Challenges facing the 20th chief of staff
Rebuilding the confidence of the public and the troops in the integrity of the army's top command must be Galant's top priority.
Defense Minister Ehud Barak told the cabinet Sunday that he is recommending Maj. Gen. Yoav Galant be appointed as the 20th chief of staff of the Israel Defense Forces. The appointment requires the approval of a committee headed by former Supreme Court justice Jacob Turkel. It might have been preferable that the police investigation into the alleged forgery of the so-called Galant document be completed before the appointment, as Attorney General Yehuda Weinstein suggested. But Barak created a fact on the ground and changed the situation, so, barring an unexpected development in the investigation or the appointment committee, we can assume Galant will indeed become the next chief of staff.
The IDF's missions are not changing as radically as the staff at the top. Israel's main defense arm has to protect the country, whose borders cry out for definition, and support the political efforts to achieve peace. The army would be best off doing so by means of an approach that avoids loss of life among its own forces, Israeli civilians and innocent civilians on the other side of the border. The strongest organization in the country can also be expected to act with the right combination of morals and discipline, and to take into account its influence on society and the economy.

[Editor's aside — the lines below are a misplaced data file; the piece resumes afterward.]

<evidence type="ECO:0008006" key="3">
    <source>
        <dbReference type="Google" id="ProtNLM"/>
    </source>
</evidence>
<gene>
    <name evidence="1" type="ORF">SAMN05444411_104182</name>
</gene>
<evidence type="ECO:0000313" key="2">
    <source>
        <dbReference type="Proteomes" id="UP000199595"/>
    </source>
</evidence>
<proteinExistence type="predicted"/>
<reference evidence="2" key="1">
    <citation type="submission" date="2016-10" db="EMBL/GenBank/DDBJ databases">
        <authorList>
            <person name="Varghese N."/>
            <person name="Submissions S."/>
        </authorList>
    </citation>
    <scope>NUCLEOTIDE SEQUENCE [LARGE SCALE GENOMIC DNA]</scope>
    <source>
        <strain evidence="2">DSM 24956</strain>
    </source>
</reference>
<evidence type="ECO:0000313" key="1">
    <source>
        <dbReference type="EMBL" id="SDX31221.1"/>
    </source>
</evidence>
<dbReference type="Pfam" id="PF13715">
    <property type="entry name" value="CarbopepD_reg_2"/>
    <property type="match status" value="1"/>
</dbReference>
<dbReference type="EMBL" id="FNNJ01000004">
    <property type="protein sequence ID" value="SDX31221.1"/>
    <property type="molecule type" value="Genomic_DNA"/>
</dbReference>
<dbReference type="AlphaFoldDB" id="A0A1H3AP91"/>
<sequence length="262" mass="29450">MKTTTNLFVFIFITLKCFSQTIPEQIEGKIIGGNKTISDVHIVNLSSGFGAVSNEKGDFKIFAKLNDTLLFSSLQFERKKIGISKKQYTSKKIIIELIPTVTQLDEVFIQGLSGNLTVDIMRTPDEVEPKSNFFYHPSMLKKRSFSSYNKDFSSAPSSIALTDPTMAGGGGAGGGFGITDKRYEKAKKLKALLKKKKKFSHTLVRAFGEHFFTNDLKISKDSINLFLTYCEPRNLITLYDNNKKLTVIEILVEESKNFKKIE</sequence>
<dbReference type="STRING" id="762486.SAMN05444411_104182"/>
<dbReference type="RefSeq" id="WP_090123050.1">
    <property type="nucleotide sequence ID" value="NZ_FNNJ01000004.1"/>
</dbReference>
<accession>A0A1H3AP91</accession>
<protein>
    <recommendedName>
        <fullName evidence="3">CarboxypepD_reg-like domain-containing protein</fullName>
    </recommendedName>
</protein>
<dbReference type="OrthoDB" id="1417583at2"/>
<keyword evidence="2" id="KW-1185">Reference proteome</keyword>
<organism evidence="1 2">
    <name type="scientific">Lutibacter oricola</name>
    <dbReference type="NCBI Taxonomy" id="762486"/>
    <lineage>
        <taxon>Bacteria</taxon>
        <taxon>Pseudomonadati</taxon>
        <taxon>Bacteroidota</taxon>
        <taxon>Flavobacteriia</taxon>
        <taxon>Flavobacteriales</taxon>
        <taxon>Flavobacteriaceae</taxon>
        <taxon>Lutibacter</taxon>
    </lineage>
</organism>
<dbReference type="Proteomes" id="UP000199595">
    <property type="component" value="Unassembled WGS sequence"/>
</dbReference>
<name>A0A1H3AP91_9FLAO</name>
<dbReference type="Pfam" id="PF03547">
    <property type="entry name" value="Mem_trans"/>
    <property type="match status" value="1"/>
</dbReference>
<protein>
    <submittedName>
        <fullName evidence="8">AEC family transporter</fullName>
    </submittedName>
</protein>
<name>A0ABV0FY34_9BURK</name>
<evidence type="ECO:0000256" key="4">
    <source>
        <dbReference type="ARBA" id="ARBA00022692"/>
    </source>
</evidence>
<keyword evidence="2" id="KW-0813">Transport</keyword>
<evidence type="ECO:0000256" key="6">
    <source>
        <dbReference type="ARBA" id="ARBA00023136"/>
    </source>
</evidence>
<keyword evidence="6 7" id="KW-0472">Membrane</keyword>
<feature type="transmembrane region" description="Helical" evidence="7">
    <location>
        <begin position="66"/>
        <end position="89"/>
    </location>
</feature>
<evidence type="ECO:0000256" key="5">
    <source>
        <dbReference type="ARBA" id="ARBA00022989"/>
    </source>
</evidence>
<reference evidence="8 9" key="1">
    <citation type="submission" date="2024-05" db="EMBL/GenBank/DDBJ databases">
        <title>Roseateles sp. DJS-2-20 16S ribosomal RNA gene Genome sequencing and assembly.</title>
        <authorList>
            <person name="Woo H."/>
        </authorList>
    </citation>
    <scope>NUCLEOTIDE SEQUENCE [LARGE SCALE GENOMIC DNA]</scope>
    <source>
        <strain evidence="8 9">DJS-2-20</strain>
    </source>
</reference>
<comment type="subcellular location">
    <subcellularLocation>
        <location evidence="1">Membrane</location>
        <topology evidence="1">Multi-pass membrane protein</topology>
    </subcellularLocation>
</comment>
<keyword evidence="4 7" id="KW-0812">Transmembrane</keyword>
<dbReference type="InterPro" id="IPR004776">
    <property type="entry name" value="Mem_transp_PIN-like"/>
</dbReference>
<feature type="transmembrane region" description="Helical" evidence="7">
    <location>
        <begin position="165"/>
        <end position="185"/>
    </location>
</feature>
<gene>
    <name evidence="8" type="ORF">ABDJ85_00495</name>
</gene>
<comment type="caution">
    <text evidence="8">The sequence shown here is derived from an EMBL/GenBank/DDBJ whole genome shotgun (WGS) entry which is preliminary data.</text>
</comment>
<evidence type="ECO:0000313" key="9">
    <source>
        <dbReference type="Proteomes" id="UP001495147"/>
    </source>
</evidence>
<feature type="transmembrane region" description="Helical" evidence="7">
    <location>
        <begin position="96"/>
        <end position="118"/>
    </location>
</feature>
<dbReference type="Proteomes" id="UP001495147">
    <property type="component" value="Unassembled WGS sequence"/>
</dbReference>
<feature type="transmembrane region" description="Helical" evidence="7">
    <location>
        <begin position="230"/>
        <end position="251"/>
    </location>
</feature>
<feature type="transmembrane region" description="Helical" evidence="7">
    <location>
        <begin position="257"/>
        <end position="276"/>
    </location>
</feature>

Galant's immediate challenge will be to rebuild the confidence of the public and the troops in the integrity of the army's top command. In the past year, the defense leadership has been embroiled in an ugly series of clashes that Barak was largely responsible for, and as well as outgoing Chief of Staff Gabi Ashkenazi to some extent. The sour relations at the top radiated downward and disrupted both the process of appointing a deputy chief of staff last year, and that of choosing a chief of staff this year. Galant must act quickly to heal the rifts, build a team of generals that is experienced and balanced, and prevent an atmosphere of factionalism and settling of accounts among officers.
One of Ashkenazi's achievements, along with a renewed emphasis on training in both the standing army and the reserves, was the restrained tone of the General Staff on questions of war and peace. Galant was apparently more combative as OC Southern Command. The expectation is that as chief of staff, he will grasp the centrality of his role and serve as a brake, not a catalyst for military adventures.
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